Floyd's argument that Judge Stone should be removed from office through a proceeding in quo warranto has three steps. First, she contends that the promptness requirement, which appears in the article of the Constitution that pertains to the executive branch, see Ga. Const. of 1983, Art. V, Sec. II, Par. VIII (a), applies to judicial vacancies, even though the judicial branch article has its own provision addressing the filling of judicial vacancies that does not include the same or even a similar promptness requirement. See Perdue v. Palmour, 278 Ga. 217, 219, 600 S.E.2d 370 (2004) (noting that Article V, Section II, Paragraph VIII (a) “is not a part of judicial Article VI of the State Constitution, but rather is found in Article V, which addresses the executive branch”). Cf. Ga. Const. of 1983, Art. VI, Sec. VII, Par. III (“Vacancies shall be filled by appointment of the Governor except as otherwise provided by law in the magistrate, probate, and juvenile courts․”). Second, Floyd contends that Governor Kemp did not act “promptly” in filling the office formerly held by Judge Annis, because the Governor waited a little more than a year to appoint Judge Stone. Third, Floyd contends that the proper remedy for a lack of promptness in filling a judicial vacancy is to remove from office the person who was appointed unpromptly. Our analysis begins and ends with the third step of Floyd's argument.
It is “ ‘the general rule that remedies should be tailored to the injury suffered from the constitutional violation and should not unnecessarily infringe on competing interests.’ ” Schoicket v. State, ––– Ga. ––––, 865 S.E.2d 170, 176 (Case No. S21A0840, decided Nov. 2, 2021) (citation omitted). The injury that flows from the lack of a prompt appointment is prolongation of the period of time during which there is a vacancy in the office. But as the trial court observed at the hearing, removing Judge Stone – whom Floyd does not contend is in any way personally ineligible to hold the office – would simply create another vacancy in the office, which the Governor would then be required to fill by appointment. See Ga. Const. of 1983, Art. VI, Sec. VII, Par. III. See also Barrow v. Raffensperger, 308 Ga. 660, 669-670, 842 S.E.2d 884 (2020) (construing this provision); Charles H. Wesley Educ. Foundation, Inc. v. State Election Bd., 282 Ga. 707, 709, 654 S.E.2d 127 (2007) (noting that requirement that public official perform particular act within specific period of time, without more, does not divest official of authority to perform act after time has run). The effect of imposing such a remedy would be to further prolong the amount of time that the office was vacant. A remedy that aggravates the injury flowing from a constitutional violation is not a remedy that is tailored to the injury. Indeed, Floyd cites no authority, from Georgia or elsewhere, for the use of quo warranto to remove an officeholder under such circumstances.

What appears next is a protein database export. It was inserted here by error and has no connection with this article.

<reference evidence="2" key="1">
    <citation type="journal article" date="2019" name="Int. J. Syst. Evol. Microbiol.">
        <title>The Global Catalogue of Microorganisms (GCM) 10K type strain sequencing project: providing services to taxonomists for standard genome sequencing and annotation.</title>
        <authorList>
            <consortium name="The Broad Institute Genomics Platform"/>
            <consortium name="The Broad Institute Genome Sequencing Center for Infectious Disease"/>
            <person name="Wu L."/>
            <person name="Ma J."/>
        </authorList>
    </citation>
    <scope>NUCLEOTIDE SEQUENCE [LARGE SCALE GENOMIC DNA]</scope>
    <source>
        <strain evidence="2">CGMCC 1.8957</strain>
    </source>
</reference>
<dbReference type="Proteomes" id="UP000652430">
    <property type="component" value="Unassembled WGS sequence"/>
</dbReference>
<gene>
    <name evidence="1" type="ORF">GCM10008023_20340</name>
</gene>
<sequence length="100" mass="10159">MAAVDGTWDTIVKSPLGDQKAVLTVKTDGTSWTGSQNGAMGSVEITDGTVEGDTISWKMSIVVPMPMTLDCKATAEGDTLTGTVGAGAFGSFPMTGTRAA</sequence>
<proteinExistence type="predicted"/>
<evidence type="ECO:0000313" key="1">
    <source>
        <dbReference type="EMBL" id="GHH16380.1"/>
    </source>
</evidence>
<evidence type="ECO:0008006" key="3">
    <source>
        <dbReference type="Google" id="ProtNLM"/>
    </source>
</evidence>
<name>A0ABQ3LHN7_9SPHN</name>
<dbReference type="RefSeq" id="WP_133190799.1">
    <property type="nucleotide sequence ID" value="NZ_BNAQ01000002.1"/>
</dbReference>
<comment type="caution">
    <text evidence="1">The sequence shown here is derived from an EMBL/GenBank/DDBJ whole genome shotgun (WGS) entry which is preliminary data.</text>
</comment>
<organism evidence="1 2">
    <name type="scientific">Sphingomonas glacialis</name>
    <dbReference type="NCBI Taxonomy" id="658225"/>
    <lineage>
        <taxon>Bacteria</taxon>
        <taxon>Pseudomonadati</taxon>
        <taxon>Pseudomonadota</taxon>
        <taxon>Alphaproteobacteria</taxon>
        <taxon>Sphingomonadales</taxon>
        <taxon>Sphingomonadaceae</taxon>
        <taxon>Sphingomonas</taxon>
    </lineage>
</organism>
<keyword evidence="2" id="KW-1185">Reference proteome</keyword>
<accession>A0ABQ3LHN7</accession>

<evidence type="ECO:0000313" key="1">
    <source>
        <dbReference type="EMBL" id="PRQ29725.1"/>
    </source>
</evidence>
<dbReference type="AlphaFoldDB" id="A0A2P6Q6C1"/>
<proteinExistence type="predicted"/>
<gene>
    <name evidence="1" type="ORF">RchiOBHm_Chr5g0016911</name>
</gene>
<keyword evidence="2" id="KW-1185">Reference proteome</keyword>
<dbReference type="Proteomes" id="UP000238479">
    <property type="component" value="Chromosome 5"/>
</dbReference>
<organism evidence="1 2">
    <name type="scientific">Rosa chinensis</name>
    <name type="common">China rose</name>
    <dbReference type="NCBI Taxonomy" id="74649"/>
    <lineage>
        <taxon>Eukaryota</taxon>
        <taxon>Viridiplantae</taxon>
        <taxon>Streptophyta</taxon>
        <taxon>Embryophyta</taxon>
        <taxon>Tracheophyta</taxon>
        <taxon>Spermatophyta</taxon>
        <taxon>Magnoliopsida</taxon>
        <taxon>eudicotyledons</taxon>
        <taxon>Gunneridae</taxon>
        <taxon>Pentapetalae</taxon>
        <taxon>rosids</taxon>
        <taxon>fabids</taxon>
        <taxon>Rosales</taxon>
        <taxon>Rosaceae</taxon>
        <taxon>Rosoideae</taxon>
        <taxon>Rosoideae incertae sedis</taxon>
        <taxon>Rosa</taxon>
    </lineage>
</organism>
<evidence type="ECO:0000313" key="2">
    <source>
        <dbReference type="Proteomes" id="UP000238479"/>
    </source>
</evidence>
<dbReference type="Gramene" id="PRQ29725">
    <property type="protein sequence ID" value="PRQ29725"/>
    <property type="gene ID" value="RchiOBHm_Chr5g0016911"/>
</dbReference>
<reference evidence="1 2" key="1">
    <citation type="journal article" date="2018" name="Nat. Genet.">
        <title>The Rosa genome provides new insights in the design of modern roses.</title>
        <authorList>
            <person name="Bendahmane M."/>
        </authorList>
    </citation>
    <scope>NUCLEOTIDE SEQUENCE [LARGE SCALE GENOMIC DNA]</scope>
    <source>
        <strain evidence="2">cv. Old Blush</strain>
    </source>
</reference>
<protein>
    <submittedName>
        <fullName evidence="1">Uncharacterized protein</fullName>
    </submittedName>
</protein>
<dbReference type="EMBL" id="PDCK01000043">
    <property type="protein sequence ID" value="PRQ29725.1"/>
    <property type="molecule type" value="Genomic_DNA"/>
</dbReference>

Thus, pretermitting whether Article V, Section II, Paragraph VIII (a)’s requirement that the Governor promptly fill vacancies extends to judicial vacancies, and pretermitting whether the delay of a little more than a year in the appointment of Judge Stone violated that requirement, the proper remedy for that constitutional violation would not be to remove Judge Stone from office. Accordingly, we affirm the trial court's judgment granting Judge Stone's motion to dismiss and denying Floyd permission to file an information in the nature of quo warranto.
1. Because the vacancy arose less than six months before the May 2020 nonpartisan general election for judges (which was postponed until June due to the COVID-19 pandemic), Judge Stone's term will end, and he will face election, at the same time as had the Governor appointed him earlier. See Ga. Const. of 1983, Art. VI, Sec. VII, Par. IV (“An appointee to an elective office shall serve until a successor is duly selected and qualified and until January 1 of the year following the next general election which is more than six months after such person's appointment.”); Barrow v. Raffensperger, 308 Ga. 660, 660 n.1, 676 & n.15, 842 S.E.2d 884 (2020).
Boggs, Presiding Justice.
All the Justices concur, except Bethel, J., not participating.
Response sent, thank you
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Docket No: S21A1123
Decided: December 14, 2021
Court: Supreme Court of Georgia.